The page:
The Endoscopy

The Endoscopy
With the procedure known as gastrointestinal endoscopy, a doctor is able to see the inside lining of your digestive tract. This examination is performed using an endoscope-a flexible fiberoptic tube with a tiny TV camera at the end. The camera is connected to either an eyepiece for direct viewing or a video screen that displays the images on a color TV. The endoscope not only allows diagnosis of gastrointestinal (GI) disease but treatment as well.
  • Current endoscopes are derived from a primitive system created in 1806-a tiny tube with a mirror and a wax candle. Although crude, this early instrument allowed a first view into a living body.
  • The GI endoscopy procedure may be performed on either an outpatient or inpatient basis. Through the endoscope, a doctor can evaluate several problems, such as ulcers or muscle spasms. These concerns are not always seen on other imaging tests.
  • Endoscopy has several names, depending on which portion of your digestive tract your doctor seeks to inspect.
    • Colonoscopy: This procedure enables the doctor to see ulcers, inflamed mucous lining of your intestine, abnormal growths and bleeding in your colon, or large bowel.
    • Enteroscopy: Enteroscopy is a recent diagnostic tool that allows a doctor to see your small bowel. The procedure may be used in the following ways:
      • To diagnose and treat hidden GI bleeding
      • To detect the cause for malabsorption
      • To confirm problems of the small bowel seen on an X-ray
      • During surgery, to locate and remove sores with little damage to healthy tissue
  • Doctors do have other diagnostic tests besides GI endoscopy, including echography to study the upper abdomen and a barium enema and other x-ray exams that outline the digestive tract. Doctors can study the stomach juices, stools, and blood to learn about GI functions. But none of these tests offers a direct vision of the mucous lining of the digestive tube.
  • Endoscopy has little value for people with the following conditions:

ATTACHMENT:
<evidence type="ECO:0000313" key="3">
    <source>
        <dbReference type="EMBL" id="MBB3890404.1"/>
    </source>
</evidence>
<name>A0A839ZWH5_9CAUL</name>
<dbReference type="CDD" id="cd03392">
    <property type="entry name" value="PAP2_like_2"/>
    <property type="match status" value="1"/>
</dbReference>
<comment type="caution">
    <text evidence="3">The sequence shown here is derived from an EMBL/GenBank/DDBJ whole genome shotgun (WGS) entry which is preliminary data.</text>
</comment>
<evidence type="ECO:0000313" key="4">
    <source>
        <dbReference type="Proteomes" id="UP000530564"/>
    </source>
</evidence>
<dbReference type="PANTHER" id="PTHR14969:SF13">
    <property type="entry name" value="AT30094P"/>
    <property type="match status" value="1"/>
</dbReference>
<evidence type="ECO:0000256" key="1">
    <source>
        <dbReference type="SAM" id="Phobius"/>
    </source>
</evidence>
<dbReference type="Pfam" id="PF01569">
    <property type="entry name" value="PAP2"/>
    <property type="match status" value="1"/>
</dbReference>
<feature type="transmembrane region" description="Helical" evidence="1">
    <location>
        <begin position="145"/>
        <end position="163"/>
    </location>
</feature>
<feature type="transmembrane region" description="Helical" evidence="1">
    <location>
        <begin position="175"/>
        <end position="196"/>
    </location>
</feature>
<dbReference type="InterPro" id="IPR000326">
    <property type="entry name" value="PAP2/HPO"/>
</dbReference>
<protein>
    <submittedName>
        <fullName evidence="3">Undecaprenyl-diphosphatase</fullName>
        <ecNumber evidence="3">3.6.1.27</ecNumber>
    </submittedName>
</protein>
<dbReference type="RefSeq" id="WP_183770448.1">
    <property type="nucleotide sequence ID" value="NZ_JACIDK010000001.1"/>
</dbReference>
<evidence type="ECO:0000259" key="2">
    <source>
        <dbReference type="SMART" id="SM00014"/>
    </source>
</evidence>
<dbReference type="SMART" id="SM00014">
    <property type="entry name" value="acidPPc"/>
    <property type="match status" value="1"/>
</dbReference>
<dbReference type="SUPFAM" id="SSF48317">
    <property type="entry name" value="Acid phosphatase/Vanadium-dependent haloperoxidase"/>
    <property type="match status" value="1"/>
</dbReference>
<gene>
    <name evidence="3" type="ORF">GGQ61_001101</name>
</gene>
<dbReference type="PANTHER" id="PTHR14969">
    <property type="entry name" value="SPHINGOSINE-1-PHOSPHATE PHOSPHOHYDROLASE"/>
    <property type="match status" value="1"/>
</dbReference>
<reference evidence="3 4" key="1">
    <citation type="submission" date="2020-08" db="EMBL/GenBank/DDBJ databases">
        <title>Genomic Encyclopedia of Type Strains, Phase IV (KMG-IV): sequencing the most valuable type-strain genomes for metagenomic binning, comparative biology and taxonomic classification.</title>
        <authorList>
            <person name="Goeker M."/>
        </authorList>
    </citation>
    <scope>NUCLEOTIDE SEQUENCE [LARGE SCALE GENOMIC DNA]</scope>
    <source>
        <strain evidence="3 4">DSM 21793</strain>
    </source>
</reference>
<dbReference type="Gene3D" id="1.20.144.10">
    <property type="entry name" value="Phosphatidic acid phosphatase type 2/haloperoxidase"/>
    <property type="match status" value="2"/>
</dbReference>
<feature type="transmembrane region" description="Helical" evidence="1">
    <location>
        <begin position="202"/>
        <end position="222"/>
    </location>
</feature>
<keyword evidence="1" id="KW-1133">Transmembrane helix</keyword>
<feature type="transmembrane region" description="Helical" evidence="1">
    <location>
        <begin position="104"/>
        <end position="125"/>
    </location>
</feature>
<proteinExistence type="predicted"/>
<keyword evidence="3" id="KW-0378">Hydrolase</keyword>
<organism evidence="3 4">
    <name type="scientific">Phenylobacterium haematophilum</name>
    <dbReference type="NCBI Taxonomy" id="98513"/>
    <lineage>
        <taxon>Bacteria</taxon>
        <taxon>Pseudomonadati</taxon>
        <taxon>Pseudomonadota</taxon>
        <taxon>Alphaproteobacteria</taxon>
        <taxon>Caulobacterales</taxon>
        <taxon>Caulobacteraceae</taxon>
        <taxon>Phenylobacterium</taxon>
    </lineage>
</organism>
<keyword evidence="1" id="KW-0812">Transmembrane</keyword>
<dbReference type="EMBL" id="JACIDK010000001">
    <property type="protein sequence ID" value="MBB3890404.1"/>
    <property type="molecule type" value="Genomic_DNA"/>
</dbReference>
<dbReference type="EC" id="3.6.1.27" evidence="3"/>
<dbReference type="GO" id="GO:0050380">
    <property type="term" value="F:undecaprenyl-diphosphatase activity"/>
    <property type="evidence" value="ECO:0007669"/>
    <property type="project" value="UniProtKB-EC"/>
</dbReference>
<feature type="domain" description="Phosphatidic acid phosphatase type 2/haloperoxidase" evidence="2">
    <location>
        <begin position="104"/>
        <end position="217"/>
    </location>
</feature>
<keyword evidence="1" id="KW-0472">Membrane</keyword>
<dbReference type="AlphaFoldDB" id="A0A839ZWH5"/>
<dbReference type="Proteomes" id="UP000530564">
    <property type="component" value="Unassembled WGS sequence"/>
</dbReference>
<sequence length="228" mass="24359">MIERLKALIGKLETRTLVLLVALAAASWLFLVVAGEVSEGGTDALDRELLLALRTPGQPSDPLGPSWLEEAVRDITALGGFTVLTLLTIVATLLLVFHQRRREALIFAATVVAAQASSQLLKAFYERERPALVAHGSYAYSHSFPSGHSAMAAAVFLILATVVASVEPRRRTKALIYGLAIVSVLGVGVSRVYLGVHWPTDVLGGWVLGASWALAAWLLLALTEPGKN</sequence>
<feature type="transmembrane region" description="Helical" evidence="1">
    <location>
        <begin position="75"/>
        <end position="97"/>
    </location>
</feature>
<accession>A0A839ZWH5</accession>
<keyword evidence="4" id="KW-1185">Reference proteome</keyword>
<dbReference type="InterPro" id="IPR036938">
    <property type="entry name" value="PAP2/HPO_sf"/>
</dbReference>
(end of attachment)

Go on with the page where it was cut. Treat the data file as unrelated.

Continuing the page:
• Severe coronary artery disease and acute or recent heart attack
    • Uncontrolled high or low blood pressure
    • Shock
    • Massive upper GI bleeding
    • Acute peritonitis (inflammation of certain tissues in your abdomen)
    • Injuries of the cervical spine
    • Perforation of organs of the upper GI tract
    • A history of respiratory distress
    • Severe coagulopathy, a disease in which you continue bleeding because of inadequate clotting in your blood
    • Recent upper GI tract surgery
    • Long-standing and stable inflammatory bowel diseases (except for watching cancers)
    • Chronic irritable bowel syndrome
    • Acute and self-limiting diarrhea
    • Bloody or tarry stools with a clear source of the bleeding
    • Pregnancy in second or third trimester
    • History of severe chronic obstructive pulmonary disease
    • Recent colon surgery or past surgery of your abdomen or pelvis resulting in internal adhesions
    • Acute diverticulitis
    • Tear in a blood vessel in your abdomen
    • Sudden colon inflammation
    • Acute inflammation of the sac that lines your abdomen
    • Noncorrectable coagulopathy, a disease in which you continue bleeding due to inadequate clotting factors in your blood
    • Massive gastrointestinal bleeding
Medically Reviewed by a Doctor on 6/3/2014
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